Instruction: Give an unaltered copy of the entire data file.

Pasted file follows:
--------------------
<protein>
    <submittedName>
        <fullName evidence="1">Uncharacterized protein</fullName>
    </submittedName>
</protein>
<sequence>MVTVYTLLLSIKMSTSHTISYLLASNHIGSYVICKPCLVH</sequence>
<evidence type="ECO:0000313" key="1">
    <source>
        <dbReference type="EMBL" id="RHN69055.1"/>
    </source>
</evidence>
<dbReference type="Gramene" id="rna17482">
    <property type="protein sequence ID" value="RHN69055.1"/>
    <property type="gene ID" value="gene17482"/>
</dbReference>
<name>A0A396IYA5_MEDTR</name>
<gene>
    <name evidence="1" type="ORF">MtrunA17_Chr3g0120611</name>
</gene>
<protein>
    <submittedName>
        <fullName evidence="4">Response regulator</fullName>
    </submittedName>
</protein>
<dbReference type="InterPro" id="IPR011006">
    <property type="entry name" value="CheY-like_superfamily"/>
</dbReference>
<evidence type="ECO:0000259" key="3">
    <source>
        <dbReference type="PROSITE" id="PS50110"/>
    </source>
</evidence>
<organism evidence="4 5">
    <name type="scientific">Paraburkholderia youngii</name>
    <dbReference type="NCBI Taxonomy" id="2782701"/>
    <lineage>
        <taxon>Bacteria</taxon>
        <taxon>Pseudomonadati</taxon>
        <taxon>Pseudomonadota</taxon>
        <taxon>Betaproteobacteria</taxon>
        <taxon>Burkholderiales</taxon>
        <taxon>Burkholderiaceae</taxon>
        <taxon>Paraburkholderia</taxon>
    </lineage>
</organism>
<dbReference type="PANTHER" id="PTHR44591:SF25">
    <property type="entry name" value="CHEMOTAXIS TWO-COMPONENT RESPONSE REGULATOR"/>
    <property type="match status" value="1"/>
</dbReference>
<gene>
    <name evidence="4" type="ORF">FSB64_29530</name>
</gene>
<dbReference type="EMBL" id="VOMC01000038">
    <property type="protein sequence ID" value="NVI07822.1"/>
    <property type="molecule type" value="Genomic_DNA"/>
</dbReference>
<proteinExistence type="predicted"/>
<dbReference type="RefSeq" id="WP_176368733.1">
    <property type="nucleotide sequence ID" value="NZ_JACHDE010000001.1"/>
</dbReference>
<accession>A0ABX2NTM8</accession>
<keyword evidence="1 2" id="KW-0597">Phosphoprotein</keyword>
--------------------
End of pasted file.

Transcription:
<protein>
    <submittedName>
        <fullName evidence="1">Uncharacterized protein</fullName>
    </submittedName>
</protein>
<sequence>MVTVYTLLLSIKMSTSHTISYLLASNHIGSYVICKPCLVH</sequence>
<evidence type="ECO:0000313" key="1">
    <source>
        <dbReference type="EMBL" id="RHN69055.1"/>
    </source>
</evidence>
<dbReference type="Gramene" id="rna17482">
    <property type="protein sequence ID" value="RHN69055.1"/>
    <property type="gene ID" value="gene17482"/>
</dbReference>
<name>A0A396IYA5_MEDTR</name>
<gene>
    <name evidence="1" type="ORF">MtrunA17_Chr3g0120611</name>
</gene>
<protein>
    <submittedName>
        <fullName evidence="4">Response regulator</fullName>
    </submittedName>
</protein>
<dbReference type="InterPro" id="IPR011006">
    <property type="entry name" value="CheY-like_superfamily"/>
</dbReference>
<evidence type="ECO:0000259" key="3">
    <source>
        <dbReference type="PROSITE" id="PS50110"/>
    </source>
</evidence>
<organism evidence="4 5">
    <name type="scientific">Paraburkholderia youngii</name>
    <dbReference type="NCBI Taxonomy" id="2782701"/>
    <lineage>
        <taxon>Bacteria</taxon>
        <taxon>Pseudomonadati</taxon>
        <taxon>Pseudomonadota</taxon>
        <taxon>Betaproteobacteria</taxon>
        <taxon>Burkholderiales</taxon>
        <taxon>Burkholderiaceae</taxon>
        <taxon>Paraburkholderia</taxon>
    </lineage>
</organism>
<dbReference type="PANTHER" id="PTHR44591:SF25">
    <property type="entry name" value="CHEMOTAXIS TWO-COMPONENT RESPONSE REGULATOR"/>
    <property type="match status" value="1"/>
</dbReference>
<gene>
    <name evidence="4" type="ORF">FSB64_29530</name>
</gene>
<dbReference type="EMBL" id="VOMC01000038">
    <property type="protein sequence ID" value="NVI07822.1"/>
    <property type="molecule type" value="Genomic_DNA"/>
</dbReference>
<proteinExistence type="predicted"/>
<dbReference type="RefSeq" id="WP_176368733.1">
    <property type="nucleotide sequence ID" value="NZ_JACHDE010000001.1"/>
</dbReference>
<accession>A0ABX2NTM8</accession>
<keyword evidence="1 2" id="KW-0597">Phosphoprotein</keyword>